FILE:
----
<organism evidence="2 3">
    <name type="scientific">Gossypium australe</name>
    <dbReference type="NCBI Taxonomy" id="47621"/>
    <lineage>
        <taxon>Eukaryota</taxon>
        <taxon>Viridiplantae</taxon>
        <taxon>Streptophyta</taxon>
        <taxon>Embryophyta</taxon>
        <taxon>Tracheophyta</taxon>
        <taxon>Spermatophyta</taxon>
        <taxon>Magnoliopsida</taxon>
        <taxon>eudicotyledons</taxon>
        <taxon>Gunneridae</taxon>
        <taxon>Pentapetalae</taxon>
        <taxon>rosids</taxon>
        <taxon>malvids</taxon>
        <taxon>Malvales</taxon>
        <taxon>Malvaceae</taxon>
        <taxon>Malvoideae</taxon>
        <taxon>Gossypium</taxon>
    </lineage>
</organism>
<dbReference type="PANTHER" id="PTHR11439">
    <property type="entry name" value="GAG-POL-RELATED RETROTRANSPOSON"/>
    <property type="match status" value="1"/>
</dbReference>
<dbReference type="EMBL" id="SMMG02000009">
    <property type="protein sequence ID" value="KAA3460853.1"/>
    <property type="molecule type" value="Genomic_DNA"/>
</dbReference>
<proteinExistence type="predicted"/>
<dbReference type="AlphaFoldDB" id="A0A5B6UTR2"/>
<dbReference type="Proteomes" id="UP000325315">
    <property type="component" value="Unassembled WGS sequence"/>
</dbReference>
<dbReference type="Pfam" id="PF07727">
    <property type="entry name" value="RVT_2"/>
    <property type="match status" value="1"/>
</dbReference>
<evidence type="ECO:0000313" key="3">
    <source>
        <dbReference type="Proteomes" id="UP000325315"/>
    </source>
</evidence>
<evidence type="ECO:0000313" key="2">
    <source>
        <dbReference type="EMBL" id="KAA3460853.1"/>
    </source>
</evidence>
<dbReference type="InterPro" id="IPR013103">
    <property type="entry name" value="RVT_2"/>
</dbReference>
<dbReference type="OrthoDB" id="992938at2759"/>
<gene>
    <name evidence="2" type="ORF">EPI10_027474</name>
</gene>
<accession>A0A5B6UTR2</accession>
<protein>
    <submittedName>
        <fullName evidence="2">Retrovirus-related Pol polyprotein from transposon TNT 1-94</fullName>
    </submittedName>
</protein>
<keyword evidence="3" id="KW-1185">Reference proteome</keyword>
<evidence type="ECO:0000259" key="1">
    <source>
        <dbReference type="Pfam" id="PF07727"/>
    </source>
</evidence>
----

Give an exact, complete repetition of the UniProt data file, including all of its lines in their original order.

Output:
<organism evidence="2 3">
    <name type="scientific">Gossypium australe</name>
    <dbReference type="NCBI Taxonomy" id="47621"/>
    <lineage>
        <taxon>Eukaryota</taxon>
        <taxon>Viridiplantae</taxon>
        <taxon>Streptophyta</taxon>
        <taxon>Embryophyta</taxon>
        <taxon>Tracheophyta</taxon>
        <taxon>Spermatophyta</taxon>
        <taxon>Magnoliopsida</taxon>
        <taxon>eudicotyledons</taxon>
        <taxon>Gunneridae</taxon>
        <taxon>Pentapetalae</taxon>
        <taxon>rosids</taxon>
        <taxon>malvids</taxon>
        <taxon>Malvales</taxon>
        <taxon>Malvaceae</taxon>
        <taxon>Malvoideae</taxon>
        <taxon>Gossypium</taxon>
    </lineage>
</organism>
<dbReference type="PANTHER" id="PTHR11439">
    <property type="entry name" value="GAG-POL-RELATED RETROTRANSPOSON"/>
    <property type="match status" value="1"/>
</dbReference>
<dbReference type="EMBL" id="SMMG02000009">
    <property type="protein sequence ID" value="KAA3460853.1"/>
    <property type="molecule type" value="Genomic_DNA"/>
</dbReference>
<proteinExistence type="predicted"/>
<dbReference type="AlphaFoldDB" id="A0A5B6UTR2"/>
<dbReference type="Proteomes" id="UP000325315">
    <property type="component" value="Unassembled WGS sequence"/>
</dbReference>
<dbReference type="Pfam" id="PF07727">
    <property type="entry name" value="RVT_2"/>
    <property type="match status" value="1"/>
</dbReference>
<evidence type="ECO:0000313" key="3">
    <source>
        <dbReference type="Proteomes" id="UP000325315"/>
    </source>
</evidence>
<evidence type="ECO:0000313" key="2">
    <source>
        <dbReference type="EMBL" id="KAA3460853.1"/>
    </source>
</evidence>
<dbReference type="InterPro" id="IPR013103">
    <property type="entry name" value="RVT_2"/>
</dbReference>
<dbReference type="OrthoDB" id="992938at2759"/>
<gene>
    <name evidence="2" type="ORF">EPI10_027474</name>
</gene>
<accession>A0A5B6UTR2</accession>
<protein>
    <submittedName>
        <fullName evidence="2">Retrovirus-related Pol polyprotein from transposon TNT 1-94</fullName>
    </submittedName>
</protein>
<keyword evidence="3" id="KW-1185">Reference proteome</keyword>
<evidence type="ECO:0000259" key="1">
    <source>
        <dbReference type="Pfam" id="PF07727"/>
    </source>
</evidence>